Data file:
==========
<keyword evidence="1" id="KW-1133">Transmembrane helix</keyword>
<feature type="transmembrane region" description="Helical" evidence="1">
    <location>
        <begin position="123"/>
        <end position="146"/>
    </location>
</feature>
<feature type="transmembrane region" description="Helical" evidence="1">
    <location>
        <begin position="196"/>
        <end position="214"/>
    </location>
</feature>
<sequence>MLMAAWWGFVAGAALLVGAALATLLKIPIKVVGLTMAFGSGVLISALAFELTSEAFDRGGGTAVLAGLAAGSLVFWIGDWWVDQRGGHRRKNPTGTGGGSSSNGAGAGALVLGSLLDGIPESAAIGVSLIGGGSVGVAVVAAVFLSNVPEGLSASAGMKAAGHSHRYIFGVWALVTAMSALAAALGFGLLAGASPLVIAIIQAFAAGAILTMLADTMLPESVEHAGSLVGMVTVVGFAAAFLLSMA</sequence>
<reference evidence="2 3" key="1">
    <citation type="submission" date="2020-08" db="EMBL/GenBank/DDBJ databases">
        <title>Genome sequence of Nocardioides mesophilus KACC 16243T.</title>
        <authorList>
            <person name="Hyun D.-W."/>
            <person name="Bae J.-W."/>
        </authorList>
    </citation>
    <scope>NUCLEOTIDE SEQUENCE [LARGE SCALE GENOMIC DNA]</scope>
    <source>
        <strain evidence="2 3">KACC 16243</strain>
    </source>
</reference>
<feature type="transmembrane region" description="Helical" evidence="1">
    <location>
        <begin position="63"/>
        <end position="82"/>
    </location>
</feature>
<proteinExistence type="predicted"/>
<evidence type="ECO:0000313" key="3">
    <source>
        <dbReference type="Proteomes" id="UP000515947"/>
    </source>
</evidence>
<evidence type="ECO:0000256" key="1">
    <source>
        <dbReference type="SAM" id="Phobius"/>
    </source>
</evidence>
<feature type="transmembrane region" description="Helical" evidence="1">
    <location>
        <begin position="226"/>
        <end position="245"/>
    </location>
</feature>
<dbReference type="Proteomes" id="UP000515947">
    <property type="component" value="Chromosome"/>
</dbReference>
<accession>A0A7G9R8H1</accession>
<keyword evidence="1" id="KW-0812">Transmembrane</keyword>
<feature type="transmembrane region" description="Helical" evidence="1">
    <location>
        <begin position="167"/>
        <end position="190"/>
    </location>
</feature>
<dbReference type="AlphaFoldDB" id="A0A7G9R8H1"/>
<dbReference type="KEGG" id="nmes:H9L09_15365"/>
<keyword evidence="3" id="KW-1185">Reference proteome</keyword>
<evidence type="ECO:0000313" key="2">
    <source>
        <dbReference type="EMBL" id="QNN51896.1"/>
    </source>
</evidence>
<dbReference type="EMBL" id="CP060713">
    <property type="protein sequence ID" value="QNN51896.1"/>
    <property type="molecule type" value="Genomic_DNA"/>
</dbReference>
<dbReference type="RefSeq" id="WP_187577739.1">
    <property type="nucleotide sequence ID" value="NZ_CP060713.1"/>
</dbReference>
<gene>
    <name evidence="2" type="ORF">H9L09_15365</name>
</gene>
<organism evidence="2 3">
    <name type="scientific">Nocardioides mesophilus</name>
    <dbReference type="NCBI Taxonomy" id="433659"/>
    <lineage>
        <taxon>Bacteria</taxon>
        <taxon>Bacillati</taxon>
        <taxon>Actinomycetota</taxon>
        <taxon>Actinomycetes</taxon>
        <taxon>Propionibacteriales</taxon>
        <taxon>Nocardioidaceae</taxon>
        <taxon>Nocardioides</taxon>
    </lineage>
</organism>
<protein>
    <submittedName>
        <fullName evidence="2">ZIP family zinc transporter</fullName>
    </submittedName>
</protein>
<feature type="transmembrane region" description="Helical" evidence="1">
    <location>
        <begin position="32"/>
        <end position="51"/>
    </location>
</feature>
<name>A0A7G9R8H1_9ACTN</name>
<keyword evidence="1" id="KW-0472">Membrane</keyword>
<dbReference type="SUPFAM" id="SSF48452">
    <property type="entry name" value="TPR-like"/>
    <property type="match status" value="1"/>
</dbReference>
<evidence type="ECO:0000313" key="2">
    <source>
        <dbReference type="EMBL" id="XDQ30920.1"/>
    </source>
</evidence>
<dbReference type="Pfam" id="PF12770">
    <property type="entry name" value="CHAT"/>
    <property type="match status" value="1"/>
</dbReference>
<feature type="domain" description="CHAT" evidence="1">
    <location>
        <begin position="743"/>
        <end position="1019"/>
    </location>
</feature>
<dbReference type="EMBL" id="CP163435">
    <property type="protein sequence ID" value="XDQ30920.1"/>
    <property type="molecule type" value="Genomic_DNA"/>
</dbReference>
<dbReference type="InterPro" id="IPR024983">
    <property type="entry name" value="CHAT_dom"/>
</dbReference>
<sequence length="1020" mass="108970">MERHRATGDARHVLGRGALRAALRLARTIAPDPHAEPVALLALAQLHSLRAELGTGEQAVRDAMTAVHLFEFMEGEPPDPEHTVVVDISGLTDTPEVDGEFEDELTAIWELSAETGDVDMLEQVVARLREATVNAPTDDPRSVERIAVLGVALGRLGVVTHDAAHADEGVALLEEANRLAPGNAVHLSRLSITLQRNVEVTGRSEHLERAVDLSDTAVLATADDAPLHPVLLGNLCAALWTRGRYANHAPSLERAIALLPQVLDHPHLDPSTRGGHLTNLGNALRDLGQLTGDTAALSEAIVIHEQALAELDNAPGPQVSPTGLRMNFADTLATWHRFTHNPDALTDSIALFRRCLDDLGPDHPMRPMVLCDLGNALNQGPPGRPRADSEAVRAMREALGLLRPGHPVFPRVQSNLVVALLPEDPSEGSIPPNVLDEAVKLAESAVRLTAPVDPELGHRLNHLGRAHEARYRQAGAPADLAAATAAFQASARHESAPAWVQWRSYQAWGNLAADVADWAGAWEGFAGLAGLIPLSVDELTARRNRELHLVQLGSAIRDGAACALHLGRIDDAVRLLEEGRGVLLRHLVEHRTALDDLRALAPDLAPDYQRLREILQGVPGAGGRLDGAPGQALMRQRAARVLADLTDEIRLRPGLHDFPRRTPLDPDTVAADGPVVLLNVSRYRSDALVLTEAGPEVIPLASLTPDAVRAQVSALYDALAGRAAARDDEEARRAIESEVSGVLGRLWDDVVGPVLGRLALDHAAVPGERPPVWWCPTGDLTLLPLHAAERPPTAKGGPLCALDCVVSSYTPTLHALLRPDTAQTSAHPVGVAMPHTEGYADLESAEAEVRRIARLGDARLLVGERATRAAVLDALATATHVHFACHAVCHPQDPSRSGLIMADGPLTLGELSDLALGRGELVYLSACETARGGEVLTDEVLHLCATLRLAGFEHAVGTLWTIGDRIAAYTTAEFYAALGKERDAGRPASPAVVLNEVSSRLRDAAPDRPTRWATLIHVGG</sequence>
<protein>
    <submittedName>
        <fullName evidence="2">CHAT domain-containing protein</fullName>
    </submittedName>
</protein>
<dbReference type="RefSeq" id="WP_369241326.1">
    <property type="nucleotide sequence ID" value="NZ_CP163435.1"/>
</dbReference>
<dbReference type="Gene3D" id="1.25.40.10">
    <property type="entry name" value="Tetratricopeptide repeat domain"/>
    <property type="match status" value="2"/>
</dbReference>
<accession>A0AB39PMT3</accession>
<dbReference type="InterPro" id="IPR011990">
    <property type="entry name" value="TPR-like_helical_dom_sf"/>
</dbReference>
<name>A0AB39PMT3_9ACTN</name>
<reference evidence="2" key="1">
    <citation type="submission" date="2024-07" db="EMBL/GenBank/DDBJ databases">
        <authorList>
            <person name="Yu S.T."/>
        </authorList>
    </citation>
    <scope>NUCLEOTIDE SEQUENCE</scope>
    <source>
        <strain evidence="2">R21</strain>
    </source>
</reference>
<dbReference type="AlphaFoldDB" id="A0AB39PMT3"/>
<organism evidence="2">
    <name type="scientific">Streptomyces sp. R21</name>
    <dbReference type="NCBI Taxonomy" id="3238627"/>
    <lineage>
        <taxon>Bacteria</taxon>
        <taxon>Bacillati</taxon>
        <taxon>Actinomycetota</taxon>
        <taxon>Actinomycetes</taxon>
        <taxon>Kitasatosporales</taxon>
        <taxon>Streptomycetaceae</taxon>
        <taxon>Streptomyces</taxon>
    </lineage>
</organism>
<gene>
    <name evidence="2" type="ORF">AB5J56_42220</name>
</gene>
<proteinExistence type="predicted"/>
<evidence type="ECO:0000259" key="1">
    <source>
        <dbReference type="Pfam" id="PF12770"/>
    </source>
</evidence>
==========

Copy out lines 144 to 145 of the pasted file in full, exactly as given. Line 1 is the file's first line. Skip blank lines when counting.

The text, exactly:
</dbReference>
<accession>A0AB39PMT3</accession>